WEST HOLLYWOOD IT GIRL

‘She was something of a legend over on West Hollywood. It was well known that her skills lay in predicting the future through chipped china teacups. If she liked you…

You entered her small 1930’s bungalow, past golden gilded Indian statues that stared with expressions of wonder and helpless awe. She would glide through to greet you with the haughty air of a forgotten Hollywood diva. She was breathtaking in her beauty, dark crimson lips set off by the blackest of curls. It was rumoured that she took the souls of men that she loved and encased them in gold gilt statutes, forever to admire her, forever to love her. Every man who entered her lair forgot about the rumour as soon as they stared into her dark eyes of seduction.

Beware the West Hollywood It Girl. She may tell you your fortune. Or take your soul for eternity. Her choice. Never yours.”

 

HOLLYWOOD IT GIRL copy

Divorce in Scotland: a recipe for poverty…

Being working class is a heavy mantle to carry. You have to fight all of your life. And when you think that the fight over, then you have to fight some more.

You don’t start out like this. You believe in the silky promises of meritocracy. You work hard to escape the clutches of poverty. You study. You do the degree…often the first in your family. There are no nepotistic family trees to cling to here, lass. Make sure you work harder than everyone else. Make sure you go that extra mile to fight to get the good job.

Once I was qualified as a lawyer at a top law firm in Scotland, I entered a strange twilight zone. I was easily one of the best in my year yet I found there was a club that I was simply not part of no matter how hard I worked. It was a school club, a rich club, a middle class club and there was no way I was getting in.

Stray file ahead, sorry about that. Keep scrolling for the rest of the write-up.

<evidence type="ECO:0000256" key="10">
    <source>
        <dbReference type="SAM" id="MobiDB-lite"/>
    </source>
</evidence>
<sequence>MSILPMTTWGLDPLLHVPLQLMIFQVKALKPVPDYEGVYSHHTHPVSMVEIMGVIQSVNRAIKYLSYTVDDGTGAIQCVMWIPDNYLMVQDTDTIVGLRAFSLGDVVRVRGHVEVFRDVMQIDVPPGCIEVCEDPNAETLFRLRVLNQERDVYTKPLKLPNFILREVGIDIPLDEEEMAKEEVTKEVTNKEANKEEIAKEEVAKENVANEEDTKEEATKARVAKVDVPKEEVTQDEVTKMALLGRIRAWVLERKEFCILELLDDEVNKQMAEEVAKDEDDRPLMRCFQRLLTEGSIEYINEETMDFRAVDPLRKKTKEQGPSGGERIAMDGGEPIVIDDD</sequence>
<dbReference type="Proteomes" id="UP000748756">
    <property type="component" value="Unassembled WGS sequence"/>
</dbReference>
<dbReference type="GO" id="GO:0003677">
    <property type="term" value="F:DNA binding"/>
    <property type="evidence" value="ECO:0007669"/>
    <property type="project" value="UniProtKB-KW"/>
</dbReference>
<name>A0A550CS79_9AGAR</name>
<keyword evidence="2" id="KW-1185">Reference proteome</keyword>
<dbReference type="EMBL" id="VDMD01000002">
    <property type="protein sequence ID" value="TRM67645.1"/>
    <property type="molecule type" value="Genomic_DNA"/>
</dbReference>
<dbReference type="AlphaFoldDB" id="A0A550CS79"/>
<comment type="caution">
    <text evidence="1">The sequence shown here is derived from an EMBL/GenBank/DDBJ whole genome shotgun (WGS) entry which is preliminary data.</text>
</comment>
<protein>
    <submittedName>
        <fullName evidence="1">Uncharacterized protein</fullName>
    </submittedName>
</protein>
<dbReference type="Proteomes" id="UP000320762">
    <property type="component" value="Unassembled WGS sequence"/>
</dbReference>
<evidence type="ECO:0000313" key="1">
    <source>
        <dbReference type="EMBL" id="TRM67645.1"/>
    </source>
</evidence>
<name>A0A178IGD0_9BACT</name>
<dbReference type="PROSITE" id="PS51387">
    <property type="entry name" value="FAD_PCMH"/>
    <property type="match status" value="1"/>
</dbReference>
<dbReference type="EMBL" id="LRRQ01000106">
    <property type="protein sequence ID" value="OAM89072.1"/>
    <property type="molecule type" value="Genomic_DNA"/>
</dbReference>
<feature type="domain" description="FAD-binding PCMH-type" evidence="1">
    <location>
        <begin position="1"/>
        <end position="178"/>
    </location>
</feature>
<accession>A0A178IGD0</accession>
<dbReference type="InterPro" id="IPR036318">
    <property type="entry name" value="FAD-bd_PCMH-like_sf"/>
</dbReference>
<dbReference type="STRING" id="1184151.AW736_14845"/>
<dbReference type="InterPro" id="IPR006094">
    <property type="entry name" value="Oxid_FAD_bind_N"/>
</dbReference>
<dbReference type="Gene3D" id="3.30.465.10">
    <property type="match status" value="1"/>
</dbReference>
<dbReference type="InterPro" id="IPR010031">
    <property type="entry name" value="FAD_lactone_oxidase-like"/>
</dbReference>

As life went on, it got worse and a subsequent failed marriage brought it’s own challenges. I worked hard, at being a wife, a mother and an entrepreneur. But working hard, isn’t enough. One of the massive setbacks and challenges of being working class is that there is no safety net. There is no trust fund or rich parents to lean on when times get tough. Poverty creates cycles of poverty consciousness that future generations suffer from. When you take risks when you are working class and they don’t work out, you cannot lean on family, as that family is still operating within a poverty consciousness themselves. They simply cannot help and that leaves a working class person suddenly back to facing poverty and that is the cycle of poverty repeated again.

The only solution is to fight. And then fight again and again. Harder, tougher and faster than everyone else. Never stop fighting until you have secured something that no one can take away.

Women and in particular mothers are very vulnerable in these circumstances. Agreeing with your then husband to put a career on hold to bring up children should provide some degree of security as it an agreement of trust. However when marriages break down in these circumstances, it is often the women who are left with very little, no career, children to look after and suffering severe financial hardship. In these circumstances, if you are working class, it is often the case that there will be no safety net to fall back on. This is not right and the law in Scotland needs to change to protect women in these circumstances. The golden nugget of “a clean break” policy in current divorce law is causing real poverty to creep in for mothers who thought they had escaped the poverty cycle by pursuing a career.